The Life Of Emily Dickinson

338 words, 2 pages

Intro Sample...


After being schooled at the Amherst Academy for seven years in her youth, she spent a short time at Mount Holyoke Female Seminary before retiring to her family's house, the Homestead. Throughout her adult life she rarely traveled outside of Amherst or very far from home. Thought of as an eccentric by the locals, she became known for her penchant for white clothing and her reluctance to greet guests or, later in life, even leave her room. Most of her friendships were therefore carried out by correspondence.

Dickinson was a prolific private poet, choosing to publish fewer than a dozen of her nearly eighteen hundred poems.[1] The work that was published during her lifetime was usually altered significantly by the publishers to fit the conventional poetic rules of the time. Dickinson's poems are unique for the era in which she wrote; they contain short lines, typically lack titles, and often utilize slant rhyme as well as unconventional capitalization and punctuation.[2] Her poems also tend to deal with themes of death and immortality, two subjects which infused her letters to friends.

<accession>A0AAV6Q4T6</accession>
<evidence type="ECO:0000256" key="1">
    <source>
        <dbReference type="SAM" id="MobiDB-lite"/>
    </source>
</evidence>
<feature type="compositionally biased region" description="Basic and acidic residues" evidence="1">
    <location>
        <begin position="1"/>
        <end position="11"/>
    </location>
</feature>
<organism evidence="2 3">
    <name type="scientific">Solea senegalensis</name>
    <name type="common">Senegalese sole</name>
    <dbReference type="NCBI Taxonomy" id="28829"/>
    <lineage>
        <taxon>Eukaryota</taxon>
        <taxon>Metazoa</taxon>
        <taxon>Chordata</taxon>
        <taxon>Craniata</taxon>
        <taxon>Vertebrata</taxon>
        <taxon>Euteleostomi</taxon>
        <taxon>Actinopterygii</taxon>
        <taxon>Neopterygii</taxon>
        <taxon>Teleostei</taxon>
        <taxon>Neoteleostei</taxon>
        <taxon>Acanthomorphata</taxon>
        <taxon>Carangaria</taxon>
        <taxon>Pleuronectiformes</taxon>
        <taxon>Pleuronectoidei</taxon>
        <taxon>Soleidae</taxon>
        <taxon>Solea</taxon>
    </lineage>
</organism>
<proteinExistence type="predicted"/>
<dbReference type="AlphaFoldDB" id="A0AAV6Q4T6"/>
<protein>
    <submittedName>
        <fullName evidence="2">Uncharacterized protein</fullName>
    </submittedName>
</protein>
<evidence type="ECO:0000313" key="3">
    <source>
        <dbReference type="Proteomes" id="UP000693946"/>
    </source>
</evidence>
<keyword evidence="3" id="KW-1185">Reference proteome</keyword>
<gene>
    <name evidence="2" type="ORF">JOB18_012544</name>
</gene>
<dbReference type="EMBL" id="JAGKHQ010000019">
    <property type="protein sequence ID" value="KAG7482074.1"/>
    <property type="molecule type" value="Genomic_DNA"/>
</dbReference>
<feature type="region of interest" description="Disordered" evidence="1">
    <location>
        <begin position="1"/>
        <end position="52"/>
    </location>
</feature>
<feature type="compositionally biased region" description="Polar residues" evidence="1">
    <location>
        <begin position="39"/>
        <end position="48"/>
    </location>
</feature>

Although most of her acquaintances were probably aware of Dickinson's writing, it was not until after her death in 1886—when Lavinia, Emily's younger sister, discovered her cache of poems—that the breadth of Dickinson's work became apparent. Her first collection of poetry was published in 1890 by personal acquaintances Thomas Wentworth Higginson and Mabel Loomis Todd, both of whom heavily edited the content. A complete and mostly unaltered collection of her poetry became available for the first time in 1955 when The Poems of Emily Dickinson was published by scholar Thomas H. Johnson. Despite unfavorable reviews and skepticism of her literary prowess during the late 19th and early 20th century, critics now consider Dickinson to be a major American poet.[3] View More »

Read More

Related Essays on The Life of Emily Dickinson

  • Women As Equal

    1471 words, 6 pages